"It is interesting though to see how this identity crisis is tackled in different scenarios. In Belgium I found much as you cite above Paul, a persistent incomprehension on the part of those most affected by this phenomenon - revealingly almost entirely whites - that their mission to "civilise" the natives had ended so terribly. But Belgium amongst colonising powers is a very unique case, as you know. From when British pressure forced Leopold to sell his personal fiefdom of Congo to the Belgian state there existed in Belgium a form of missionary zeal in every sense - an overriding impulse to be seen to be addressing Leopold's inhumanly cruel wrongs by implementing modern and progressive policies designed to bring the Congolese to a state of civilisation comparable to Europeans.
Of course the egregious mendacity inherent in such a policy was obvious, even at the time to many outside commentators - particularly neighbouring colonists who, it must be said, were fearful more of rebellious contagion from the Belgian holdings in Africa spreading into their own dominions than the welfare of the masses under colonial rule. The truth of the matter, and crucially the truth as understood by the Congolese, was that one regime based on unspeakable cruelty had simply been replaced by another which pretended that its relative lack of cruelty represented a form of egalitarianism. But of course it was a particularly jaundiced view of equality which allowed the coloniser to continue to own and control the country's resources, leech vast profits from its colony of which only a tiny fraction were reinvested back into that country's infrastructure, and in which the drive to "civilise" was tempered with the necessity to ensure that the newly civilised people still knew their place in colonial terms, essentially not as exalted a place as full-blown Belgian citizenry."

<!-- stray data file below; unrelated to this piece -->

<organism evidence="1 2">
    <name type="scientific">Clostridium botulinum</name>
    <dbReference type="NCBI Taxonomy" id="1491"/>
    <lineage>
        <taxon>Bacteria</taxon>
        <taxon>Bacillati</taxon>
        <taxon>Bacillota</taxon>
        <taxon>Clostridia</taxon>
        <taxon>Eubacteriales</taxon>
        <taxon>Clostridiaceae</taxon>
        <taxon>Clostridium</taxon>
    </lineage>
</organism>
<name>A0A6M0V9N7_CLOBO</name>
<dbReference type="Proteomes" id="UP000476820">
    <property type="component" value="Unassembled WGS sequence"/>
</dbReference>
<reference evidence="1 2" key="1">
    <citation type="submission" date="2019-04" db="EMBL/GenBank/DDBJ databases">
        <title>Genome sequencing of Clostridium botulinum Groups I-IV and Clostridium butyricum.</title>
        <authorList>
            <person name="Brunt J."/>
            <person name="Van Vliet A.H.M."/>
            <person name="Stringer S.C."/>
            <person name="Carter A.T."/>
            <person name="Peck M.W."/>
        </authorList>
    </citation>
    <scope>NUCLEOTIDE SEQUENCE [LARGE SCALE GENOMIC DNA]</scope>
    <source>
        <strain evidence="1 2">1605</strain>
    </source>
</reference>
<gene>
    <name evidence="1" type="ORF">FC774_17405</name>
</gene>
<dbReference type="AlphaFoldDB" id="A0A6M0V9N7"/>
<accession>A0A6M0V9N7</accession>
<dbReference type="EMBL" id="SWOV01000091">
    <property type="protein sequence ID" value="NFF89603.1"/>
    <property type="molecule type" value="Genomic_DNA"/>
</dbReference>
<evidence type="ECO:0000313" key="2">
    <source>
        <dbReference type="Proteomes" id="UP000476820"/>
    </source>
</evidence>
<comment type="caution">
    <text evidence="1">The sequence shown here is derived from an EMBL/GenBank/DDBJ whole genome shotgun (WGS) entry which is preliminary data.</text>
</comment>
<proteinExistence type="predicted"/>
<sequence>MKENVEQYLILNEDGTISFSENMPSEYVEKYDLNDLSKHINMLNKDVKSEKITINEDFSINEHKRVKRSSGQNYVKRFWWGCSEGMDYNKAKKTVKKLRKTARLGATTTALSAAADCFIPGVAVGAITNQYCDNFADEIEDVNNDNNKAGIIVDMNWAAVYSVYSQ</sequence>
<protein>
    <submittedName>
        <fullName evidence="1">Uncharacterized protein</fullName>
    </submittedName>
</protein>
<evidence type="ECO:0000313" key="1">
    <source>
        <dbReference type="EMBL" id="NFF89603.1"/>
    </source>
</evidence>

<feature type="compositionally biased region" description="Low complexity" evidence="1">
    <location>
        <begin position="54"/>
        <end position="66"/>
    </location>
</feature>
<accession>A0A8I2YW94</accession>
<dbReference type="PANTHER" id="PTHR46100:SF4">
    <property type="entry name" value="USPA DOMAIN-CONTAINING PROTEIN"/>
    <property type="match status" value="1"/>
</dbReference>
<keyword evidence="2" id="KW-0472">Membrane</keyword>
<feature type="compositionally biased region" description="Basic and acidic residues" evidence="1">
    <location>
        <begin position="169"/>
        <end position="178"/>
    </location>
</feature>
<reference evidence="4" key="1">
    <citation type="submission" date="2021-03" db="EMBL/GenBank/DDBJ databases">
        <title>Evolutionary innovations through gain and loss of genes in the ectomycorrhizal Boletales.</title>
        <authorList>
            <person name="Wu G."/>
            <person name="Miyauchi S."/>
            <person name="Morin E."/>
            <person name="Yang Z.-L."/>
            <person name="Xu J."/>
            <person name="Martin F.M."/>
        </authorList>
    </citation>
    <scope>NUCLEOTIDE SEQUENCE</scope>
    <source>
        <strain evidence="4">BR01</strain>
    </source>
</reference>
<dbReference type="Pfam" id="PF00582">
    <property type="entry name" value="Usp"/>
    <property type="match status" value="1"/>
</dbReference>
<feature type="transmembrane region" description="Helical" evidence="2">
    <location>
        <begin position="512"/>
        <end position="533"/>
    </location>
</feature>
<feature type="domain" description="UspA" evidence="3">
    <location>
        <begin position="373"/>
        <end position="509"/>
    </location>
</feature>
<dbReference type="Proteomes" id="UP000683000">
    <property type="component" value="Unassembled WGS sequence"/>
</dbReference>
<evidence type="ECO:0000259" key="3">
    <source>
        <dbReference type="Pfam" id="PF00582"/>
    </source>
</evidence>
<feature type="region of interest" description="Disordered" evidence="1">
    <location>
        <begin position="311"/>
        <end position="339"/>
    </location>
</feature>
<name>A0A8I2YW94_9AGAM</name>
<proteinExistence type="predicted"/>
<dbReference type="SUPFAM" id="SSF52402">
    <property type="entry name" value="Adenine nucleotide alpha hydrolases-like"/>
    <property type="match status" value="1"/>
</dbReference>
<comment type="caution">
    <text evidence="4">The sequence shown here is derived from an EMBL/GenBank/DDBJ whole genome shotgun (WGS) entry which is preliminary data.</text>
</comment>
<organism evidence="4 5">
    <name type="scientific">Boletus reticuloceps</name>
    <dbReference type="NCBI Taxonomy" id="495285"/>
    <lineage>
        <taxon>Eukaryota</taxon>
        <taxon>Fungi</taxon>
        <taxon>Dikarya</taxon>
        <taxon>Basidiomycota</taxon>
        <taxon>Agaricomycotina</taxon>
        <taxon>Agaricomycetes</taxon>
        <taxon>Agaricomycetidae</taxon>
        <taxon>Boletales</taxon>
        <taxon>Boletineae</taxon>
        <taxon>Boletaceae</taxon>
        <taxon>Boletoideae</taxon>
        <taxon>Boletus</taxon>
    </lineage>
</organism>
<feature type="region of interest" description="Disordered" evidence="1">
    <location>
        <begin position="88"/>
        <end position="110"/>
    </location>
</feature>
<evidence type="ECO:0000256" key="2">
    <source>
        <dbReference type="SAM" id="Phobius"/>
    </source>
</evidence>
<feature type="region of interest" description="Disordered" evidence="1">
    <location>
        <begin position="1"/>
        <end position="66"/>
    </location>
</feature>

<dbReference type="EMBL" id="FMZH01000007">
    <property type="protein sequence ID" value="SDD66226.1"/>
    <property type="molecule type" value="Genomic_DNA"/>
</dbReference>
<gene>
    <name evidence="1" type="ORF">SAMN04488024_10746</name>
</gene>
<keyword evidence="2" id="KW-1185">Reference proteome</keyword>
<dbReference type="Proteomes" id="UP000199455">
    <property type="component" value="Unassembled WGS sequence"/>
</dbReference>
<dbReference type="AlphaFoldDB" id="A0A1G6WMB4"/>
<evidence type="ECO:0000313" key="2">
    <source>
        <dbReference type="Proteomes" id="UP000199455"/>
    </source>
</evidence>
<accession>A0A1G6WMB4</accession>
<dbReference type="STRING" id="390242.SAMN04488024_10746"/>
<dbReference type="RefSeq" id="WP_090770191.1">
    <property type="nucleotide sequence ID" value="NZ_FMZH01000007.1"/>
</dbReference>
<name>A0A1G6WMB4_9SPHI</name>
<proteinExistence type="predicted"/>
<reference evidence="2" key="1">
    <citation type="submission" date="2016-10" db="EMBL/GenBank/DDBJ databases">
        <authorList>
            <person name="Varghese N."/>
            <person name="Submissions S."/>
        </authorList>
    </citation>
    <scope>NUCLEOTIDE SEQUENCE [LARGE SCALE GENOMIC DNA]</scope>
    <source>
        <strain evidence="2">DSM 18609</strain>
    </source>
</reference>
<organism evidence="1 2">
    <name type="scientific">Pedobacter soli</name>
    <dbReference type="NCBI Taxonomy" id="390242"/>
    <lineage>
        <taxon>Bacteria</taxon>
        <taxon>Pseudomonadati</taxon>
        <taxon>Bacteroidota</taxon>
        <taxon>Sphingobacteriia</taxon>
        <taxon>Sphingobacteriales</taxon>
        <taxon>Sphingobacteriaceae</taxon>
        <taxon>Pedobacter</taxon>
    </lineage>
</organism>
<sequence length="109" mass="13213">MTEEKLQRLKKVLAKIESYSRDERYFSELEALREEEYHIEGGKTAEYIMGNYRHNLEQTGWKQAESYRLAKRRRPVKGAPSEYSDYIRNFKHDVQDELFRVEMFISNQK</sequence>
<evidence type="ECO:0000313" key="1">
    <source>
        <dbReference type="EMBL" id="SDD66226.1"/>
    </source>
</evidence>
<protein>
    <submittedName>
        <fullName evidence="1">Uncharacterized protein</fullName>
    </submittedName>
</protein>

"egregious mendacity" In my opinion from what I read in the last days nobody was fooled. There existed not as in South Africa a colour bar and even less in Angola, but it was we the colonials and them, the colonized ones, undependent from the level of education. An "évolué" remained always someone other than a colonial. And the colonials wanted to bring up the people to European standards, but before the Fifties it was only education at the basis and a higher level of "native" government and education for fear of troubles was only implemented when in the world the decolonisation was in full swing and it was too late. But I think that even had they had some twenty years more although the relations between "natives" and "colonials" would have been better and the difference with European standards perhaps less, the feelings of the difference between we the "colonials" and them, the "natives" would not have been abolished.
But if you look to the history of Mid-Africa, French -Congo, Northern-Rhodesia, Angola, is their history that different from the Belgian Congo (1908-1960)? All to say that the Belgian Congo was not a cas unique...